From Rio to Johannesburg: Urban Governance - Thinking Globally, Acting Locally

World Summit Policy Brief #11


From Rio to Johannesburg:
Urban Governance - Thinking Globally, Acting Locally
by Molly O'Meara Sheehan

WASHINGTON, DC August 29, 2002 - The goal of the World Summit on Sustainable Development (WSSD) is to strike a balance between human needs and planetary well-being. Diplomats in Johannesburg will argue over the language in key documents, as they bring different perspectives to bear on the challenge of improving the welfare of billions of people without destroying the Earth's support systems. But the ultimate battle will be played out in the world's cities, if only because that's where most people live and where most resource use will occur in the coming decades.

Cities are already demonstrating that they can be dynamic incubators for new approaches that benefit people without destroying the planet. But national authorities are often an obstacle to such initiatives. From the perspective of local officials and organized citizens, their experience prior to the WSSD was similar to the reception they received at the Rio Earth Summit 10 years earlier. The fact that local authorities, community groups, and NGOs were engaged at all in the Rio talks was a big step in itself. But advocates of good urban governance faced an uphill battle in trying to focus national leaders on the importance of their cities to the future of sustainable development. They had to fight for words in documents that acknowledged the central role cities could, should, and must play in charting a course for development that takes into account the needs of the poorest as well as the finite capacity of the planet.

CITIES: WHERE PEOPLE AND PLANETARY RESOURCES MEET

People: Urban areas house nearly half of humanity — and counting. The surging urban population of the developing world is the most dramatic demographic trend of our time.

Demographers expect nearly 2 billion people to be added to world population between 2000 and 2030, almost all of them in cities in Africa, Asia, and Latin America.

The cities of the "industrial" North were center stage for just a brief movement in history, claiming all slots in the top 10 largest cities in 1900 (see Table). By 2000, however, only Tokyo, New York, and Los Angeles made the list, and demographers expect that by 2015, Los Angeles will be bumped as cities like Lagos, Dhaka, Karachi, and Jakarta grow rapidly.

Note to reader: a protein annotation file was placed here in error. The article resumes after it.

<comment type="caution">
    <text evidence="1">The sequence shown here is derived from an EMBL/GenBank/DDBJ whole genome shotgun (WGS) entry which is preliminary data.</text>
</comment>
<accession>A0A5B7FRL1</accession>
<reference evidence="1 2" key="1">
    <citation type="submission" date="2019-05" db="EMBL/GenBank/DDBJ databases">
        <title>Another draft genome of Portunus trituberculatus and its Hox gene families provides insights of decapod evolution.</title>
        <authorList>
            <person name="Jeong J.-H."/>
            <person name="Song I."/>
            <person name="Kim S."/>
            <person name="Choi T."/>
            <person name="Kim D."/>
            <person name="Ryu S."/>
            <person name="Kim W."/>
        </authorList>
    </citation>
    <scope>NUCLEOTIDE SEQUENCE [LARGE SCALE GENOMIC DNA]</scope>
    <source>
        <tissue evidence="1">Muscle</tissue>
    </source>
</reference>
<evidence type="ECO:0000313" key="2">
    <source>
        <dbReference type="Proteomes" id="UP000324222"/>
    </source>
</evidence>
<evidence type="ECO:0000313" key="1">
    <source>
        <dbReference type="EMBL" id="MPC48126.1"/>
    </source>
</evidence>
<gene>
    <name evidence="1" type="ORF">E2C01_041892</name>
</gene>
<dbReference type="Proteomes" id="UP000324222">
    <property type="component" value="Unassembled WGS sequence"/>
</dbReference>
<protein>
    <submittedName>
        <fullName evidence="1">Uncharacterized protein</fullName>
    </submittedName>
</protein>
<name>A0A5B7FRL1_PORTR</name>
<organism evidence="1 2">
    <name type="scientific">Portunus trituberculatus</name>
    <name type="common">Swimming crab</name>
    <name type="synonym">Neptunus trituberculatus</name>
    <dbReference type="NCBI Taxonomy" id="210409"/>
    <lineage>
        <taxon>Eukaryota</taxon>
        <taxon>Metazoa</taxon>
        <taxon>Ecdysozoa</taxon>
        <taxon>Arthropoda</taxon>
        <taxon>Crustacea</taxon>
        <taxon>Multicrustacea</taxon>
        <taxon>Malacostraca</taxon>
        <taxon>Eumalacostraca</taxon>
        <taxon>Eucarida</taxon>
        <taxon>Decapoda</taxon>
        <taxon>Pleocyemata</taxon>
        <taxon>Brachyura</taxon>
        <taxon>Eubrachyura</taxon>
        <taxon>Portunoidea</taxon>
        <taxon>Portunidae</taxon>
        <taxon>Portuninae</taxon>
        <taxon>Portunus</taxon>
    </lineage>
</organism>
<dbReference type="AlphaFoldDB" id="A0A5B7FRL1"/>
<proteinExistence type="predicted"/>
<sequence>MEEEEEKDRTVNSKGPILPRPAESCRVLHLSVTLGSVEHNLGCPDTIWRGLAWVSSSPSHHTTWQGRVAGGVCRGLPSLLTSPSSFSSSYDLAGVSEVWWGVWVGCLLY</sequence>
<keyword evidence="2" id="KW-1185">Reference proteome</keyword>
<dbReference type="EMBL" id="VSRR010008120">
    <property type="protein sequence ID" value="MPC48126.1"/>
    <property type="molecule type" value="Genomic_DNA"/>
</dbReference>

World's 10 Largest Metropolitan Areas, 1000, 1800, 1900, and 2000 (in millions)

1000

1800

1900

2000

Blank Space

Cordova

0.45

 

Peking

1.10

 

London

6.5

 

Tokyo

26.4

Kaifeng

0.40

 

London

0.86

 

New York

4.2

 

Mexico City

18.1

Constantinople

0.30

 

Canton

0.80

 

Paris

3.3

 

Bombay

18.1

Angkor

0.20

 

Edo (Tokyo)

0.69

 

Berlin

2.7

 

São Paulo

17.8

Kyoto

0.18

 

Constantinople

0.57

 

Chicago

1.7

 

New York

16.6

Cairo

0.14

 

Paris

0.55

 

Vienna

1.7

 

Lagos

13.4

Baghdad

0.13

 

Naples

0.43

 

Tokyo

1.5

 

Los Angeles

13.1

Nishapur

0.13

 

Hangchow

0.39

 

St. Petersburg

1.4

 

Calcutta

12.9

Hasa

0.11

 

Osaka

0.38

 

Manchester

1.4

 

Shanghai

12.9

Anhilvada

0.10

 

Kyoto

0.38

 

Philadelphia

1.4

 

BuenosAires

12.6

Blank Space

Source: 1000—1900 from Tertius Chandler, Four Thousand Years of Urban Growth: An Historical Census (Lewiston, NY: Edwin Mellen Press, 1987); 2000 from United Nations, World Urbanization Prospects: 1999 Revision (New York: 2001).


Resources: From the vehicle exhaust that warms the atmosphere, to the urban demand for timber that denudes forests and threatens biodiversity, to the municipal thirst that heightens tensions over water, key global environmental problems have their roots in cities. Cities are where the bulk of the world's resources are ultimately used. Roughly 78 percent of carbon emissions from fossil fuel burning and cement manufacturing, and 76 percent of industrial wood use worldwide occur in urban areas. Some 60 percent of the planet's water that is tapped for human use goes to cities in one form or another. (About half of this water irrigates food crops for urban residents, roughly a third is used by city industry, and the remainder is for drinking and sanitation.)

CITIES: HUGE POTENTIAL FOR SOCIAL & ENVIRONMENTAL PROGRESS

The sheer size and reach of urban areas means that they will profoundly influence humanity and the global environment -- for better or worse. They have the potential to be much, much better. Cities can be tremendously efficient in ways that hold promise for both social and environmental improvement:

On the social side, when people are concentrated in one place, it's theoretically easier to link them to schools, health care, and other key services. Throughout history, higher levels of health and education have come after periods of urbanization. Compared to higher forms of government, local government is smaller and closer to the people, so organized citizens have a better chance of changing the status quo.